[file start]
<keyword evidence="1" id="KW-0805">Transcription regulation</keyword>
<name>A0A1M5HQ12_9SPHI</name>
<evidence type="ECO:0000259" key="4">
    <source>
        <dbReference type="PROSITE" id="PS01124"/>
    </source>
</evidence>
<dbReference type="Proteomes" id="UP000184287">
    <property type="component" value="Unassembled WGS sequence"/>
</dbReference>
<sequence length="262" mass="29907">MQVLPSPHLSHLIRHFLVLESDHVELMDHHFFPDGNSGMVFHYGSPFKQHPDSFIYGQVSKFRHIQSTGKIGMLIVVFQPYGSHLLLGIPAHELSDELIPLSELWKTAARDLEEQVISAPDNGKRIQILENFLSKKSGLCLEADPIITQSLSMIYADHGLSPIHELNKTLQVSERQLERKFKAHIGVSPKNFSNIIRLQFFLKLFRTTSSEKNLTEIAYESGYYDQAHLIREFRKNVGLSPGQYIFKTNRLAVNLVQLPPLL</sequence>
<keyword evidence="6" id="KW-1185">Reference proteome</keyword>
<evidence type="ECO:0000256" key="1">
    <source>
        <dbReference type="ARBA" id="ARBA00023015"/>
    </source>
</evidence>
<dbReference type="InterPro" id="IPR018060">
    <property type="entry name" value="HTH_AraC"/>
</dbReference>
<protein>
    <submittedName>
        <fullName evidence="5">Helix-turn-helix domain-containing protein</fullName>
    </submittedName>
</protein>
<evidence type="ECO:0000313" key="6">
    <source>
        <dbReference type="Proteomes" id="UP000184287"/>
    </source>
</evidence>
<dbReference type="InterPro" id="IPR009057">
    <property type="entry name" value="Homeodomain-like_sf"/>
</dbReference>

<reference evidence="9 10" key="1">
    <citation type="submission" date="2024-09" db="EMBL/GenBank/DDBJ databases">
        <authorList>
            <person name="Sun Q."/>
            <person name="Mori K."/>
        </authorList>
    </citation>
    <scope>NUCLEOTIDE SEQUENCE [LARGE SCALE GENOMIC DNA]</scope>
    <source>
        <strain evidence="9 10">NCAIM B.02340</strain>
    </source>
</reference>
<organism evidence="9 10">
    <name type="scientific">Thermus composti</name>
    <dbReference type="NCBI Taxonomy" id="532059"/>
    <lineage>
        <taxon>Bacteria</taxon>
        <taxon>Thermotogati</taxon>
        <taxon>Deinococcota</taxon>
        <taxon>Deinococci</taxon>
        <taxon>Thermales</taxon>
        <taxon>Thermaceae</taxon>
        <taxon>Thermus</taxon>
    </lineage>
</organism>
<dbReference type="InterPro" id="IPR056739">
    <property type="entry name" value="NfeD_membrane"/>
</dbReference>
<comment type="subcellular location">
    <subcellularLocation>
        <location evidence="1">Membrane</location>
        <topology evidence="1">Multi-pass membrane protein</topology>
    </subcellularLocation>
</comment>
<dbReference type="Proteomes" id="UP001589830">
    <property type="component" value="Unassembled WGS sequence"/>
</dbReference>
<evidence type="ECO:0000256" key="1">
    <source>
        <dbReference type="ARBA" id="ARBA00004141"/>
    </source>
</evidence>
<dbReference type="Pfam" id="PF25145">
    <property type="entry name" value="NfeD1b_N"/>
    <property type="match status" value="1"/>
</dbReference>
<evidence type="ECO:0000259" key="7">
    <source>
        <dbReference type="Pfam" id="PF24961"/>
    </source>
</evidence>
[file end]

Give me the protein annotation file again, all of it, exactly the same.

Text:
<keyword evidence="1" id="KW-0805">Transcription regulation</keyword>
<name>A0A1M5HQ12_9SPHI</name>
<evidence type="ECO:0000259" key="4">
    <source>
        <dbReference type="PROSITE" id="PS01124"/>
    </source>
</evidence>
<dbReference type="Proteomes" id="UP000184287">
    <property type="component" value="Unassembled WGS sequence"/>
</dbReference>
<sequence length="262" mass="29907">MQVLPSPHLSHLIRHFLVLESDHVELMDHHFFPDGNSGMVFHYGSPFKQHPDSFIYGQVSKFRHIQSTGKIGMLIVVFQPYGSHLLLGIPAHELSDELIPLSELWKTAARDLEEQVISAPDNGKRIQILENFLSKKSGLCLEADPIITQSLSMIYADHGLSPIHELNKTLQVSERQLERKFKAHIGVSPKNFSNIIRLQFFLKLFRTTSSEKNLTEIAYESGYYDQAHLIREFRKNVGLSPGQYIFKTNRLAVNLVQLPPLL</sequence>
<keyword evidence="6" id="KW-1185">Reference proteome</keyword>
<evidence type="ECO:0000256" key="1">
    <source>
        <dbReference type="ARBA" id="ARBA00023015"/>
    </source>
</evidence>
<dbReference type="InterPro" id="IPR018060">
    <property type="entry name" value="HTH_AraC"/>
</dbReference>
<protein>
    <submittedName>
        <fullName evidence="5">Helix-turn-helix domain-containing protein</fullName>
    </submittedName>
</protein>
<evidence type="ECO:0000313" key="6">
    <source>
        <dbReference type="Proteomes" id="UP000184287"/>
    </source>
</evidence>
<dbReference type="InterPro" id="IPR009057">
    <property type="entry name" value="Homeodomain-like_sf"/>
</dbReference>

<reference evidence="9 10" key="1">
    <citation type="submission" date="2024-09" db="EMBL/GenBank/DDBJ databases">
        <authorList>
            <person name="Sun Q."/>
            <person name="Mori K."/>
        </authorList>
    </citation>
    <scope>NUCLEOTIDE SEQUENCE [LARGE SCALE GENOMIC DNA]</scope>
    <source>
        <strain evidence="9 10">NCAIM B.02340</strain>
    </source>
</reference>
<organism evidence="9 10">
    <name type="scientific">Thermus composti</name>
    <dbReference type="NCBI Taxonomy" id="532059"/>
    <lineage>
        <taxon>Bacteria</taxon>
        <taxon>Thermotogati</taxon>
        <taxon>Deinococcota</taxon>
        <taxon>Deinococci</taxon>
        <taxon>Thermales</taxon>
        <taxon>Thermaceae</taxon>
        <taxon>Thermus</taxon>
    </lineage>
</organism>
<dbReference type="InterPro" id="IPR056739">
    <property type="entry name" value="NfeD_membrane"/>
</dbReference>
<comment type="subcellular location">
    <subcellularLocation>
        <location evidence="1">Membrane</location>
        <topology evidence="1">Multi-pass membrane protein</topology>
    </subcellularLocation>
</comment>
<dbReference type="Proteomes" id="UP001589830">
    <property type="component" value="Unassembled WGS sequence"/>
</dbReference>
<evidence type="ECO:0000256" key="1">
    <source>
        <dbReference type="ARBA" id="ARBA00004141"/>
    </source>
</evidence>
<dbReference type="Pfam" id="PF25145">
    <property type="entry name" value="NfeD1b_N"/>
    <property type="match status" value="1"/>
</dbReference>
<evidence type="ECO:0000259" key="7">
    <source>
        <dbReference type="Pfam" id="PF24961"/>
    </source>
</evidence>